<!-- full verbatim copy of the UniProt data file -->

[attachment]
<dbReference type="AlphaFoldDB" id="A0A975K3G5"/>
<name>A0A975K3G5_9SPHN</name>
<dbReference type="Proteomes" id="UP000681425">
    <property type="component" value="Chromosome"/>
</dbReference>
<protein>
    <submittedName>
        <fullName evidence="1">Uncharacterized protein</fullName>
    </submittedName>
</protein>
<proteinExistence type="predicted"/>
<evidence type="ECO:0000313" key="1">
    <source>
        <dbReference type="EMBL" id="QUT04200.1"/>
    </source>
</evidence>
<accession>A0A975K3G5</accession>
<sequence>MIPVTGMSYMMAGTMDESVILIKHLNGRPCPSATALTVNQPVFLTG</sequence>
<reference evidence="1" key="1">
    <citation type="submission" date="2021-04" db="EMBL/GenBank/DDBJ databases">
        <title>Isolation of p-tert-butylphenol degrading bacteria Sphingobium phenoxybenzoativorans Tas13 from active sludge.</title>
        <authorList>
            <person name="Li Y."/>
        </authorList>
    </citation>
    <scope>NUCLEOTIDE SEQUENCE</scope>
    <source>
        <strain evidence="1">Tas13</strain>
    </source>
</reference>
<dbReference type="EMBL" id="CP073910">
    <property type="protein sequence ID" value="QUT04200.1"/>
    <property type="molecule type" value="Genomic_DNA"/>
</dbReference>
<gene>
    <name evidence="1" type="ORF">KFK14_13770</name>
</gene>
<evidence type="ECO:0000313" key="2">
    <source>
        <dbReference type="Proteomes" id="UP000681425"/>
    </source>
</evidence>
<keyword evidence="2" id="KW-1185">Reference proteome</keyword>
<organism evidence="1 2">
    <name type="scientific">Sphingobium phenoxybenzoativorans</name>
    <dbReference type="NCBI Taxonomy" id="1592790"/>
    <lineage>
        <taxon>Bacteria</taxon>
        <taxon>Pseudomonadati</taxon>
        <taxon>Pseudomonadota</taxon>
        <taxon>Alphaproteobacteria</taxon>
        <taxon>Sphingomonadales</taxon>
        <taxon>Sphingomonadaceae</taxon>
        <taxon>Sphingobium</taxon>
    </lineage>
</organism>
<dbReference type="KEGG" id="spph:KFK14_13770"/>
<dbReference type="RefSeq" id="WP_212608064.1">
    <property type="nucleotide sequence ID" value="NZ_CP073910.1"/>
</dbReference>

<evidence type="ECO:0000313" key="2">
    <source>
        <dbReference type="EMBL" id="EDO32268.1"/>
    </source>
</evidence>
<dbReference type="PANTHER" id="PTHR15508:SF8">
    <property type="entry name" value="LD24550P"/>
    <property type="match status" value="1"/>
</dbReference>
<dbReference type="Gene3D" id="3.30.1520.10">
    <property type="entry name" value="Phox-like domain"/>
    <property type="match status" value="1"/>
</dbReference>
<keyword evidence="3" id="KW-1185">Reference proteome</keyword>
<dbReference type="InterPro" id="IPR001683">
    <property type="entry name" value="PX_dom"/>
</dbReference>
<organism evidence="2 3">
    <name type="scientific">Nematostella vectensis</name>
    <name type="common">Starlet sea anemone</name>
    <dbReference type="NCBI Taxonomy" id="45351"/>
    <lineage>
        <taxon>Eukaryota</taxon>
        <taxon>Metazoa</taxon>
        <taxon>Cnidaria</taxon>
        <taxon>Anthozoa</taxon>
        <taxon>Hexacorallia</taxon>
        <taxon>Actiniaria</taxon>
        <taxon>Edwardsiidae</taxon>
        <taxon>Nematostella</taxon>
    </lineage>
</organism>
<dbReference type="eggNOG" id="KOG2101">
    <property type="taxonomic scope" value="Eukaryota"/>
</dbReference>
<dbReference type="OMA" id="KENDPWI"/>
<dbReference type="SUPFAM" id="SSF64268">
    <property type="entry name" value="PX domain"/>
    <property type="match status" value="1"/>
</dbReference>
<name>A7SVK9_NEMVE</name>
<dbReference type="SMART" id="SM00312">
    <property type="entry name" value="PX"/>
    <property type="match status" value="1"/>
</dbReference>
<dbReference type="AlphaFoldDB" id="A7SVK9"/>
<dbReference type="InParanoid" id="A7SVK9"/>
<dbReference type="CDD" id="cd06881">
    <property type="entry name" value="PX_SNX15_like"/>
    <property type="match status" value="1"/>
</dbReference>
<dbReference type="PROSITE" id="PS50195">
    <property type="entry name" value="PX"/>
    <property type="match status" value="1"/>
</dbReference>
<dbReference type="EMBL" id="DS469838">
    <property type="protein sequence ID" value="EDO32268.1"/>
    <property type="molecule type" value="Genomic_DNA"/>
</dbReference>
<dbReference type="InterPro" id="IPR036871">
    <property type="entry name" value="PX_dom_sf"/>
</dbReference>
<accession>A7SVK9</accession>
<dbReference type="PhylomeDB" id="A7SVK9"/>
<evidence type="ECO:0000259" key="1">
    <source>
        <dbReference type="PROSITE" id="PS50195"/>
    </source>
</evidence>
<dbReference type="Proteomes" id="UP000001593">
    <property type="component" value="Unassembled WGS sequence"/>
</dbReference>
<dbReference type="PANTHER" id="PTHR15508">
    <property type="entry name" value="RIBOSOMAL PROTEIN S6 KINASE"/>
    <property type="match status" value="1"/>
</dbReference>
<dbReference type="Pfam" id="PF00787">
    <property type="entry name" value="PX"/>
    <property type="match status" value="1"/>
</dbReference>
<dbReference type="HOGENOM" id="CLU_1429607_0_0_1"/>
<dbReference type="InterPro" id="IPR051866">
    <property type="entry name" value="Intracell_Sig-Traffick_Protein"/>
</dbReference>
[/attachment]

<dbReference type="AlphaFoldDB" id="A0A975K3G5"/>
<name>A0A975K3G5_9SPHN</name>
<dbReference type="Proteomes" id="UP000681425">
    <property type="component" value="Chromosome"/>
</dbReference>
<protein>
    <submittedName>
        <fullName evidence="1">Uncharacterized protein</fullName>
    </submittedName>
</protein>
<proteinExistence type="predicted"/>
<evidence type="ECO:0000313" key="1">
    <source>
        <dbReference type="EMBL" id="QUT04200.1"/>
    </source>
</evidence>
<accession>A0A975K3G5</accession>
<sequence>MIPVTGMSYMMAGTMDESVILIKHLNGRPCPSATALTVNQPVFLTG</sequence>
<reference evidence="1" key="1">
    <citation type="submission" date="2021-04" db="EMBL/GenBank/DDBJ databases">
        <title>Isolation of p-tert-butylphenol degrading bacteria Sphingobium phenoxybenzoativorans Tas13 from active sludge.</title>
        <authorList>
            <person name="Li Y."/>
        </authorList>
    </citation>
    <scope>NUCLEOTIDE SEQUENCE</scope>
    <source>
        <strain evidence="1">Tas13</strain>
    </source>
</reference>
<dbReference type="EMBL" id="CP073910">
    <property type="protein sequence ID" value="QUT04200.1"/>
    <property type="molecule type" value="Genomic_DNA"/>
</dbReference>
<gene>
    <name evidence="1" type="ORF">KFK14_13770</name>
</gene>
<evidence type="ECO:0000313" key="2">
    <source>
        <dbReference type="Proteomes" id="UP000681425"/>
    </source>
</evidence>
<keyword evidence="2" id="KW-1185">Reference proteome</keyword>
<organism evidence="1 2">
    <name type="scientific">Sphingobium phenoxybenzoativorans</name>
    <dbReference type="NCBI Taxonomy" id="1592790"/>
    <lineage>
        <taxon>Bacteria</taxon>
        <taxon>Pseudomonadati</taxon>
        <taxon>Pseudomonadota</taxon>
        <taxon>Alphaproteobacteria</taxon>
        <taxon>Sphingomonadales</taxon>
        <taxon>Sphingomonadaceae</taxon>
        <taxon>Sphingobium</taxon>
    </lineage>
</organism>
<dbReference type="KEGG" id="spph:KFK14_13770"/>
<dbReference type="RefSeq" id="WP_212608064.1">
    <property type="nucleotide sequence ID" value="NZ_CP073910.1"/>
</dbReference>

<evidence type="ECO:0000313" key="2">
    <source>
        <dbReference type="EMBL" id="EDO32268.1"/>
    </source>
</evidence>
<dbReference type="PANTHER" id="PTHR15508:SF8">
    <property type="entry name" value="LD24550P"/>
    <property type="match status" value="1"/>
</dbReference>
<dbReference type="Gene3D" id="3.30.1520.10">
    <property type="entry name" value="Phox-like domain"/>
    <property type="match status" value="1"/>
</dbReference>
<keyword evidence="3" id="KW-1185">Reference proteome</keyword>
<dbReference type="InterPro" id="IPR001683">
    <property type="entry name" value="PX_dom"/>
</dbReference>
<organism evidence="2 3">
    <name type="scientific">Nematostella vectensis</name>
    <name type="common">Starlet sea anemone</name>
    <dbReference type="NCBI Taxonomy" id="45351"/>
    <lineage>
        <taxon>Eukaryota</taxon>
        <taxon>Metazoa</taxon>
        <taxon>Cnidaria</taxon>
        <taxon>Anthozoa</taxon>
        <taxon>Hexacorallia</taxon>
        <taxon>Actiniaria</taxon>
        <taxon>Edwardsiidae</taxon>
        <taxon>Nematostella</taxon>
    </lineage>
</organism>
<dbReference type="eggNOG" id="KOG2101">
    <property type="taxonomic scope" value="Eukaryota"/>
</dbReference>
<dbReference type="OMA" id="KENDPWI"/>
<dbReference type="SUPFAM" id="SSF64268">
    <property type="entry name" value="PX domain"/>
    <property type="match status" value="1"/>
</dbReference>
<name>A7SVK9_NEMVE</name>
<dbReference type="SMART" id="SM00312">
    <property type="entry name" value="PX"/>
    <property type="match status" value="1"/>
</dbReference>
<dbReference type="AlphaFoldDB" id="A7SVK9"/>
<dbReference type="InParanoid" id="A7SVK9"/>
<dbReference type="CDD" id="cd06881">
    <property type="entry name" value="PX_SNX15_like"/>
    <property type="match status" value="1"/>
</dbReference>
<dbReference type="PROSITE" id="PS50195">
    <property type="entry name" value="PX"/>
    <property type="match status" value="1"/>
</dbReference>
<dbReference type="EMBL" id="DS469838">
    <property type="protein sequence ID" value="EDO32268.1"/>
    <property type="molecule type" value="Genomic_DNA"/>
</dbReference>
<dbReference type="InterPro" id="IPR036871">
    <property type="entry name" value="PX_dom_sf"/>
</dbReference>
<accession>A7SVK9</accession>
<dbReference type="PhylomeDB" id="A7SVK9"/>
<evidence type="ECO:0000259" key="1">
    <source>
        <dbReference type="PROSITE" id="PS50195"/>
    </source>
</evidence>
<dbReference type="Proteomes" id="UP000001593">
    <property type="component" value="Unassembled WGS sequence"/>
</dbReference>
<dbReference type="PANTHER" id="PTHR15508">
    <property type="entry name" value="RIBOSOMAL PROTEIN S6 KINASE"/>
    <property type="match status" value="1"/>
</dbReference>
<dbReference type="Pfam" id="PF00787">
    <property type="entry name" value="PX"/>
    <property type="match status" value="1"/>
</dbReference>
<dbReference type="HOGENOM" id="CLU_1429607_0_0_1"/>
<dbReference type="InterPro" id="IPR051866">
    <property type="entry name" value="Intracell_Sig-Traffick_Protein"/>
</dbReference>